How to dynamically inline your css

Mon 21st Aug 2017

When it comes to optimising your web pages for speed, one of the best things you can do is minify and inline your CSS – that is, include it directly in your HTML source rather than call it from an external stylesheet.

In doing so, you’ll remove your CSS files as a renderblocking resource, and Google will thank you for it…as will your users when they get your webpages just that little bit faster.

Ideally, you’ll go to great lengths to only include the essential CSS for the page currently being viewed; if you want to go mad, you’ll even limit the inline CSS to that which is necessary to render the initially viewable portion of the page. Doing either of these things can be a lot of work, however…and we’ve found, at least when considering Google’s Page Speed Insights scoring, that it’s not always necessary.

If you can make your overall CSS small enough, then you can just pump the whole thing out into your head and reap the rewards of one less renderblocking asset on your page. The trick is to keep the overall size of your page markup below around 4kb – this is the maximum amount of data a HTTP request can deal with in a single call, so as long as you’re below that magic number, all of your markup – HTML and inlined CSS – will arrive in a single chunk.

Of course, minifying and inlining all of your CSS makes it harder to make changes, or at the very least adds to your workflow as you deal with shrinking and pasting in your files every time you make a change…more so if you have multiple files to include. That’s why we do it dynamically, using PHP:


/*get the css and minify it and include it in the header*/

$minfiles[] = get_template_directory().'/css/style.css';
$minfiles[] = get_template_directory().'/css/fancybox.css';
$minfiles[] = get_template_directory().'/css/flexslider.css';
$minfiles[] = get_template_directory().'/jplayer/jplayer.css';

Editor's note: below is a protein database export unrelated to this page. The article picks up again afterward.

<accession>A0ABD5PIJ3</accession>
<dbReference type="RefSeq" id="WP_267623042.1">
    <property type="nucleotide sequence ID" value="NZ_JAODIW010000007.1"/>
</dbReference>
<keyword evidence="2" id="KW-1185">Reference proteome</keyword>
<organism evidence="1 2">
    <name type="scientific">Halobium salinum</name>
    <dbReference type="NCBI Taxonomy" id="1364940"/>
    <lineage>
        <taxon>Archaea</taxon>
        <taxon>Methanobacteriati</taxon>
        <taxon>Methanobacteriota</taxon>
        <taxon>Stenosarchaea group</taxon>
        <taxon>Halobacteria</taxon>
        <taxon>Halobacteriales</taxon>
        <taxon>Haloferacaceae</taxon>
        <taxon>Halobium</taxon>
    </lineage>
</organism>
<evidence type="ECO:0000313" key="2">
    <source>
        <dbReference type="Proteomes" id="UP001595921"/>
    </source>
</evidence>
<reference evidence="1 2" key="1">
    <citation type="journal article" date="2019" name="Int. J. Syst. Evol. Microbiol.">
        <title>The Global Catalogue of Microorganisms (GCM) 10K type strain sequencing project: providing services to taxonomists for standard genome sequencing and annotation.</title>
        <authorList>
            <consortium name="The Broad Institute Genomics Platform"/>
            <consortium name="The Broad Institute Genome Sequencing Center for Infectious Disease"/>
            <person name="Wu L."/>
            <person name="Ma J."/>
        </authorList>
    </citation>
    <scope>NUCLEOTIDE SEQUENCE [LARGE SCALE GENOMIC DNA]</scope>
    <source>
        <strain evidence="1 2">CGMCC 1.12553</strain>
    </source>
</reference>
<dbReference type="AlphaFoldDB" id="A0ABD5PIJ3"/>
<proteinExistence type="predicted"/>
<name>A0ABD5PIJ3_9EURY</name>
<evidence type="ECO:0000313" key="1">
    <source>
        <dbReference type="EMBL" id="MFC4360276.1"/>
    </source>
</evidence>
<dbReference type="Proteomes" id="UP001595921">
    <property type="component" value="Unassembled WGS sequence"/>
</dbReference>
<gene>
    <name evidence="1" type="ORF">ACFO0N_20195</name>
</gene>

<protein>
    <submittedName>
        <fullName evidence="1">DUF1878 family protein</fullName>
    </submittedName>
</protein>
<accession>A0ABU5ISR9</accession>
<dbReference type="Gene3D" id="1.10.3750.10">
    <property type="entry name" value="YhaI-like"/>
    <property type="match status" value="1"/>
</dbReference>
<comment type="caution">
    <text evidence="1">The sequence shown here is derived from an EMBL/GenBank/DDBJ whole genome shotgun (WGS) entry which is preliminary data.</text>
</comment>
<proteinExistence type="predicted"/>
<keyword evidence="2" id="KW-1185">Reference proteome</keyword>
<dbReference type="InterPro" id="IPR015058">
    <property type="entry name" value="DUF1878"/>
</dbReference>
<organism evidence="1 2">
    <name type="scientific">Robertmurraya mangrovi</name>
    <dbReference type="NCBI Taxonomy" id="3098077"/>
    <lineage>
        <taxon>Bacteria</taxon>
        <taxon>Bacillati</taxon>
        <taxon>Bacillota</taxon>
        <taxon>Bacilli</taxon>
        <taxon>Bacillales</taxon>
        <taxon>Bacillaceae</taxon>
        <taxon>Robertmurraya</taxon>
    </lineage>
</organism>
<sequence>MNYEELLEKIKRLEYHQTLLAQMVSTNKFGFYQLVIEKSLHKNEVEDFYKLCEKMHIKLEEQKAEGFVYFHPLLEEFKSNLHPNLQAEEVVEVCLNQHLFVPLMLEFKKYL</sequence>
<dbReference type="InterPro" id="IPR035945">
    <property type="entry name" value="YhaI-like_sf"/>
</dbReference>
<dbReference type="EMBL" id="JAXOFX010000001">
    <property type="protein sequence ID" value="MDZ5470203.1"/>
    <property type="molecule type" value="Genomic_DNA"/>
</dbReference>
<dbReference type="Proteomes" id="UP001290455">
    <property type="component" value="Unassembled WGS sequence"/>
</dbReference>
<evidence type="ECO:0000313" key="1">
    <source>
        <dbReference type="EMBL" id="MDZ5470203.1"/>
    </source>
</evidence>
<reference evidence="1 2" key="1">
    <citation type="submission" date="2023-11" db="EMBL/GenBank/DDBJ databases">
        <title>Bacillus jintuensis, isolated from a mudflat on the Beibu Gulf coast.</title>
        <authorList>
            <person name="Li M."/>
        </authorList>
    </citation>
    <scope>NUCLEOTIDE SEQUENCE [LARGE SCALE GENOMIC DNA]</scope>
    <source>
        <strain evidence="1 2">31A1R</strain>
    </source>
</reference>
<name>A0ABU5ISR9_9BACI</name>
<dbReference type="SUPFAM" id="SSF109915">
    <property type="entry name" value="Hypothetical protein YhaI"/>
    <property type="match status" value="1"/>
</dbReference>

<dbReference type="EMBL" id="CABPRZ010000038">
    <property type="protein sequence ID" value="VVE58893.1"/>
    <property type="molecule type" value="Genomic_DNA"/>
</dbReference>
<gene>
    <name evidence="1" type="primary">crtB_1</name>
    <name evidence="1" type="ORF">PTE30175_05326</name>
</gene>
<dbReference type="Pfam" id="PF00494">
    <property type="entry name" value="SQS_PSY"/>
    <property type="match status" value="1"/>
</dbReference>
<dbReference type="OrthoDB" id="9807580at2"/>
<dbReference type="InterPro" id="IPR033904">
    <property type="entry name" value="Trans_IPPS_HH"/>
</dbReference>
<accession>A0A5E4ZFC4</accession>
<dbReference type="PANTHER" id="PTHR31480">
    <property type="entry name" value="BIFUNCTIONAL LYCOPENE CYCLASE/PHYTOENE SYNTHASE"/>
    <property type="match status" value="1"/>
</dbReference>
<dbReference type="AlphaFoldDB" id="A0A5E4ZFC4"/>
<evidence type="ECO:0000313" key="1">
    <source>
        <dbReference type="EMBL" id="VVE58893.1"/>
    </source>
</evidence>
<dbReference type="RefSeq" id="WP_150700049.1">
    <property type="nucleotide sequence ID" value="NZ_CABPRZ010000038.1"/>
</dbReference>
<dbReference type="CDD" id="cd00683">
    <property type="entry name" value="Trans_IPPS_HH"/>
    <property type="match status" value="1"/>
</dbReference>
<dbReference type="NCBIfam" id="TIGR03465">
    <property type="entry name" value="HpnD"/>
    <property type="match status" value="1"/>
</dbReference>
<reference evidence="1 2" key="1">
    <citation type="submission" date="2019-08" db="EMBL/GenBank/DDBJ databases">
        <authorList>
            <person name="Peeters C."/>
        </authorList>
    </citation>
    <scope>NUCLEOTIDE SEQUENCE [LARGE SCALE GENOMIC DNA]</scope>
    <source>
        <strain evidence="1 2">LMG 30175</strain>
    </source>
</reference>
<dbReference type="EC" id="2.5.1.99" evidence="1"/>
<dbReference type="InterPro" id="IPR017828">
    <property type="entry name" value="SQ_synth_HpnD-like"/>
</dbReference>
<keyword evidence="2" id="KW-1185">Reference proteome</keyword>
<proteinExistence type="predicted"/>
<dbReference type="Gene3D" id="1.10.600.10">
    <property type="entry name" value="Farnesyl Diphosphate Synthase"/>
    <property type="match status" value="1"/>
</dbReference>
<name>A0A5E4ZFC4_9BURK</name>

$minfiles[] = get_template_directory().'/css/isotope.css';
$minfiles[] = get_template_directory().'/css/mqueries.css';
$minfiles[] = ',700';

foreach($minfiles as $minfile) {
      $unmincss = file_get_contents($minfile);
      $unmincss = preg_replace('!/\*[^*]*\*+([^/][^*]*\*+)*/!', '', $unmincss);
      $unmincss = str_replace(': ', ':', $unmincss);
      $unmincss = str_replace(array("\r\n", "\r", "\n", "\t", '  ', '    ', '    '), '', $unmincss);
      $mincss .= $unmincss;
<?php echo $mincss; ?>

What’s happening here is actually pretty simple. For clarity, we’re doing this in PHP and WordPress.

  1. First, we build up an array of all the stylesheets we’ll want to include. You’ll be happy to note that you can include a lot before it becomes a problem! Note that we’re also including an external stylesheet. The ‘get_template_directory()’ function is because we’re using WordPress.
  2. Then, we loop through each of the stylesheets and run them through a series of functions to remove whitespaces, tabs, newlines etc., effectively minifying the CSS, before adding it to the $mincss variable.
  3. Finally, we echo out the $mincss between some style tags. If it’s not obvious, all of this goes within the <head>xxxx</head> of your HTML.

What you then end up with is something that looks like this:

…which is a screenshot of our source. Basically, all of our site’s CSS is now minified and included in the head of our HTML, completely removing CSS as a render blocking resource AND removing the FOUC (flash of unstyled content) problem you’d see if you removed the render blocking issue by putting your CSS at the bottom of the page.

Hope that helps!

Back to the blog listing


Need some WordPress help?

We’ve been working with WordPress for a long time, and we know how to make it sing.

find out more